Newton, MA — Education and the “Whole Child”. Walking into the education panel, I stopped to asked moderator and candidate for Boston City Council Suzanne Lee a quick question. “Hey hon, are you all gonna touch on mental health in the classroom in the panel just now?” I was told the panelists – MTA President Paul Toner, Lisa Guisbond (VP of Citizens for Public Schools), Diane Lam (a teacher/administrator for 35+ years now and the Head of School at the Conservatory Lab Charter School), and Susan Naimark (author of The Education of a White Parent) – would be concentrating on the need for “Whole Child” teaching in public schools. According to Whole Child Education, this is:
A whole child approach, which ensures that each student is healthy, safe, engaged, supported, and challenged, sets the standard for comprehensive, sustainable school improvement and provides for long-term student success.
This seems to me – while a bit flowery in language – a great place to start when we think about teaching our kids. Disclaimer: I don’t have kids, I don’t necessarily think I’ll ever have kids, I’ve only ever been a part of the education process as a peer leader, a tutor, and a student. But even with all of that, having been through the public school system, a way-too-expensive private university, and now almost ten years of the ‘real world’, I like to think I’m allowed an opinion on education, in particular an education of students with needs like mine.
I never had any trouble getting A’s. Teachers thought maybe I talked too much and had trouble paying attention but thankfully this was before ADD medication was the answer for everything. I was too social with my fellow misfits (I was never what one would consider ‘popular’ with my books and my thick eyeglasses), and I was very energetic but not playful or outdoorsy. There wasn’t really anywhere to ‘put’ me, no box to check off that would easily explain to teachers how to deal with me. So they improvised. Gave me extra assignments, advanced classes, in fourth grade I was told to read the dictionary – so I did. But by high school I was abusing prescription pain killers and skipping classes. Even then teachers didn’t seem to see a problem in my behavior – I was still doing well academically and excelling extracurricular-ly. I was an actress, an athlete, an award winning debater. I could look anyone in the eye and lie to them that I was fine, and it was easy to believe because by all public appearances, I was. When I was 16 I was diagnosed (after a particularly bad manic episode and when the school finally called my mom) and medicated. I don’t mean to blame the school or the doctors or my parents – they were all acting at all times in what they thought was my best interest.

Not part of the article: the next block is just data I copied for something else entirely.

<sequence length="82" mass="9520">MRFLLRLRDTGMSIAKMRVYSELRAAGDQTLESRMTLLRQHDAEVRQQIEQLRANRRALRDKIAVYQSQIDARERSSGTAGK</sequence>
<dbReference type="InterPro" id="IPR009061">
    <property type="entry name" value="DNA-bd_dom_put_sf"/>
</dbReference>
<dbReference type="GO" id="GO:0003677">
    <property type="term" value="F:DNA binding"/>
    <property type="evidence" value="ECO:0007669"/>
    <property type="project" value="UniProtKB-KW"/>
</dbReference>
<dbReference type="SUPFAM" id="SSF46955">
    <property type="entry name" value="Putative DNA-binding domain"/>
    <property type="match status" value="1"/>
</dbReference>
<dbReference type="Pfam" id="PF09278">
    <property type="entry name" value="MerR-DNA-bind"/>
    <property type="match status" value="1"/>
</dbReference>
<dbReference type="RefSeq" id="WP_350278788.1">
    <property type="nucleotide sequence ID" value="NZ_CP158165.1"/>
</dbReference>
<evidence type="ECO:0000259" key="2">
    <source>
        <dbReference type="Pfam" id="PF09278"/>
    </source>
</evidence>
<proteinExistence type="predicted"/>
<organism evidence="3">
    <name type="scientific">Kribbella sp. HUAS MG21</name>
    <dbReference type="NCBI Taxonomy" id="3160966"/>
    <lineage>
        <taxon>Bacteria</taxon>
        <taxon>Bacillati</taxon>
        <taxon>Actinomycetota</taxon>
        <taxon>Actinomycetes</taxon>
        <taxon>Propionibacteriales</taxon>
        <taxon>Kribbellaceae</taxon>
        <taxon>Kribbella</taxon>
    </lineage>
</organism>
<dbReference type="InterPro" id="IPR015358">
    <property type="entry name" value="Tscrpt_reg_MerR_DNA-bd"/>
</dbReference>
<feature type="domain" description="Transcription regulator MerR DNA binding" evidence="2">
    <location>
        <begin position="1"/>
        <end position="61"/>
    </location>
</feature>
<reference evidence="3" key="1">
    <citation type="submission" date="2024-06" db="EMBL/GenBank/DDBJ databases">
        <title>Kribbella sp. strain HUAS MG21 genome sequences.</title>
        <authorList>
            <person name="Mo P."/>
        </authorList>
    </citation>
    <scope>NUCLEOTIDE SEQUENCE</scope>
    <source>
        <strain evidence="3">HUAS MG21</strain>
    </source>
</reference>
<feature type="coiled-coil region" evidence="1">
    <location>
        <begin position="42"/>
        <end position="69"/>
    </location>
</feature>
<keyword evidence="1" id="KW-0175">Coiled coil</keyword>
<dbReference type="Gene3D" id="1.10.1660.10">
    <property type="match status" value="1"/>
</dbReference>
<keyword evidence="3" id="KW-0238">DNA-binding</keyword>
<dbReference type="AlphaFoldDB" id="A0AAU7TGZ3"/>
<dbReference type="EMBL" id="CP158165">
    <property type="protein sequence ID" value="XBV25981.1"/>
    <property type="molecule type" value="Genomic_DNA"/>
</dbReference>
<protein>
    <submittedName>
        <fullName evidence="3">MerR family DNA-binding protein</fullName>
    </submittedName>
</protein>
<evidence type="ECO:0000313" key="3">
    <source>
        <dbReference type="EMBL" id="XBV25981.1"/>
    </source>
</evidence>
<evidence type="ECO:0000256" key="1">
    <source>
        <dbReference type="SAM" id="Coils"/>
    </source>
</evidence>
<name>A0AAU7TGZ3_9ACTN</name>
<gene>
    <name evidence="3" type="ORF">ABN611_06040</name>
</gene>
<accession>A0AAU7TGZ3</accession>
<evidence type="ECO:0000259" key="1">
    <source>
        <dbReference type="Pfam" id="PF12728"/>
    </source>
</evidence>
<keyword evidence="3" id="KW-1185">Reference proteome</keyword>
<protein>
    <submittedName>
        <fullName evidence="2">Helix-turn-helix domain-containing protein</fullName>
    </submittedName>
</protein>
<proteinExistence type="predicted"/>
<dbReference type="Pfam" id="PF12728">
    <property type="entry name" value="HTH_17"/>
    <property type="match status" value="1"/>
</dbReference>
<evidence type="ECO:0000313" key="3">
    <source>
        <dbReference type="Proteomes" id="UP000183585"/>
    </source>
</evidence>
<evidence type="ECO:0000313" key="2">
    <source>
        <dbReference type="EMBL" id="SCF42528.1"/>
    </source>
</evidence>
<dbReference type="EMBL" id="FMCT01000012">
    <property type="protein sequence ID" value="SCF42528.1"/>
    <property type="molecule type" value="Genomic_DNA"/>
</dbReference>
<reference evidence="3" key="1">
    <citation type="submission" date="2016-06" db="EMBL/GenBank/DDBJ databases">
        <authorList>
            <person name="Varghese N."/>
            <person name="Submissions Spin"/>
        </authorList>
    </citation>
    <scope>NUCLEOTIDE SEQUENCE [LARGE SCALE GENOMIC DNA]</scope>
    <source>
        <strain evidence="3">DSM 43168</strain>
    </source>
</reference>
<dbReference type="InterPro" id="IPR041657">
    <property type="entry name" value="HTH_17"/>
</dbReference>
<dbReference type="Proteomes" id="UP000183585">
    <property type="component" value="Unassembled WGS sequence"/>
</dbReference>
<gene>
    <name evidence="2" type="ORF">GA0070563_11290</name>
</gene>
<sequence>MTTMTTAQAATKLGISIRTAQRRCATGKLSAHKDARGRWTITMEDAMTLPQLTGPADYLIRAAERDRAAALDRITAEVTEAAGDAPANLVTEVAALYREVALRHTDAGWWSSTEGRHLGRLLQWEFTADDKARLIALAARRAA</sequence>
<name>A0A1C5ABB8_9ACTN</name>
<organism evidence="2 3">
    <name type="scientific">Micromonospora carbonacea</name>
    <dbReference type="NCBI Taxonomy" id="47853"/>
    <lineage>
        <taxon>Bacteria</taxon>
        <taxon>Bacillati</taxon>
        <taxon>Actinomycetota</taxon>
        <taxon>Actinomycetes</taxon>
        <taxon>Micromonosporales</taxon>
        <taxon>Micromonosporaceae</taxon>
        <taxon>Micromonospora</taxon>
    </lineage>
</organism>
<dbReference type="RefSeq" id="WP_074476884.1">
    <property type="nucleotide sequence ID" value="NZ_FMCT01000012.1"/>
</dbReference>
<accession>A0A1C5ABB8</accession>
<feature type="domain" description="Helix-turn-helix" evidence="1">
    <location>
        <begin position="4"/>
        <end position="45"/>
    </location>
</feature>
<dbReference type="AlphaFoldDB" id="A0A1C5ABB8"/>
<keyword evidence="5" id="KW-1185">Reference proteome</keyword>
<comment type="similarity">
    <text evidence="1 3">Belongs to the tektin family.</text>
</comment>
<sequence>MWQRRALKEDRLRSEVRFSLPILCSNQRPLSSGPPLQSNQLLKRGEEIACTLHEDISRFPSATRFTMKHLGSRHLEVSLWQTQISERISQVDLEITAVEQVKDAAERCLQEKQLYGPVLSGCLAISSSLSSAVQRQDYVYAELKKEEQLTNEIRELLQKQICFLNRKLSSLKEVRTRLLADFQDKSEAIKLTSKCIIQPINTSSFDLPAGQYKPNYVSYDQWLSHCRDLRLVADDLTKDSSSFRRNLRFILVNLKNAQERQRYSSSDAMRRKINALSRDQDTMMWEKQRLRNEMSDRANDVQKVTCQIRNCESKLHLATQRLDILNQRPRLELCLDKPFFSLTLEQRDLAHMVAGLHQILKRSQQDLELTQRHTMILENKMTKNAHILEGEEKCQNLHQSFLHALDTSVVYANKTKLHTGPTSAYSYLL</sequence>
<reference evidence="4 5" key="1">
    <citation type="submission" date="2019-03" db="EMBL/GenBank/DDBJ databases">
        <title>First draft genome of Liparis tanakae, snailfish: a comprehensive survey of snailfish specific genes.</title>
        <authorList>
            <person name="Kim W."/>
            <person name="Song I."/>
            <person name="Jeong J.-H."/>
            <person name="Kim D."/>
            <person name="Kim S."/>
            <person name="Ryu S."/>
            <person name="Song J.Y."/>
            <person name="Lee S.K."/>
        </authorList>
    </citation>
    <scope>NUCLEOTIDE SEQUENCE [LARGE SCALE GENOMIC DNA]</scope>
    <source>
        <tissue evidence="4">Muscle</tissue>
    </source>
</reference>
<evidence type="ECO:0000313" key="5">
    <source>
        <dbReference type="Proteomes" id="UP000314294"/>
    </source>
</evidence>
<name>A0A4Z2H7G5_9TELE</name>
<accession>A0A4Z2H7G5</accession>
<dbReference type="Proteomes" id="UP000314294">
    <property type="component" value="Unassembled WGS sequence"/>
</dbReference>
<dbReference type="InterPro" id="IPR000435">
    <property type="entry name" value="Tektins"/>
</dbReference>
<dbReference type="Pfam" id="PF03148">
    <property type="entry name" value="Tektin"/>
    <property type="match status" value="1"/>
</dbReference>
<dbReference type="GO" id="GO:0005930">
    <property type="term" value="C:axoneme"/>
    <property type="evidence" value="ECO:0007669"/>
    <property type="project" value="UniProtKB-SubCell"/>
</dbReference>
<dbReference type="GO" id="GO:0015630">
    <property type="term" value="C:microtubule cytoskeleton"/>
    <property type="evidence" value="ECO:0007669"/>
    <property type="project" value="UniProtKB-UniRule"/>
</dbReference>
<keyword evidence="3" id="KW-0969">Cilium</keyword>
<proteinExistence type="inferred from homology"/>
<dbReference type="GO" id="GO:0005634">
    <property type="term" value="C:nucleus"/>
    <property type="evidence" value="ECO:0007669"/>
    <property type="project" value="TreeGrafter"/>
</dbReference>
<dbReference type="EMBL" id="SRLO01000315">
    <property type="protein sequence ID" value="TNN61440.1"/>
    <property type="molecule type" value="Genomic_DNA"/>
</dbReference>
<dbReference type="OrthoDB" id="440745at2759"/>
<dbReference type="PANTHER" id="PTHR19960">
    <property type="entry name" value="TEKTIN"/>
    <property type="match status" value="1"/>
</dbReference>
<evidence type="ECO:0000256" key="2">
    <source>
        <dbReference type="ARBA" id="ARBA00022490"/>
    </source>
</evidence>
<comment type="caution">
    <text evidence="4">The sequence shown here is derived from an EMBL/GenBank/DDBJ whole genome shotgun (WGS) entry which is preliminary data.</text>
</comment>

But nearly 15 years later I’ve learned that there are some things you can’t sedate, there are some issues of ‘whole child education’ that aren’t easy to diagnose and prescribe for. A friend once told me why he thinks the political issues of education are so difficult. He said it’s easy to understand: because teaching is hard. Teaching multiple students that all need different things at different times and for different reasons is hard.
So what’s the answer? My teachers were thoughtful, attentive, hard working people – some of them I still count among my friends and mentors! My parents were kind, loving, and willing to get me help (and still are even though I’m nearing 30!). Our family was insured. And if a panel as distinguished and engaged as I saw at Progressives Mass doesn’t have answers, well, who do we even ask?
I love this idea of Whole Child Education and I hope that we’ll move (with more Progressive support!) into a time when it’s the norm, not the unanswered, distant, fairy tale ending.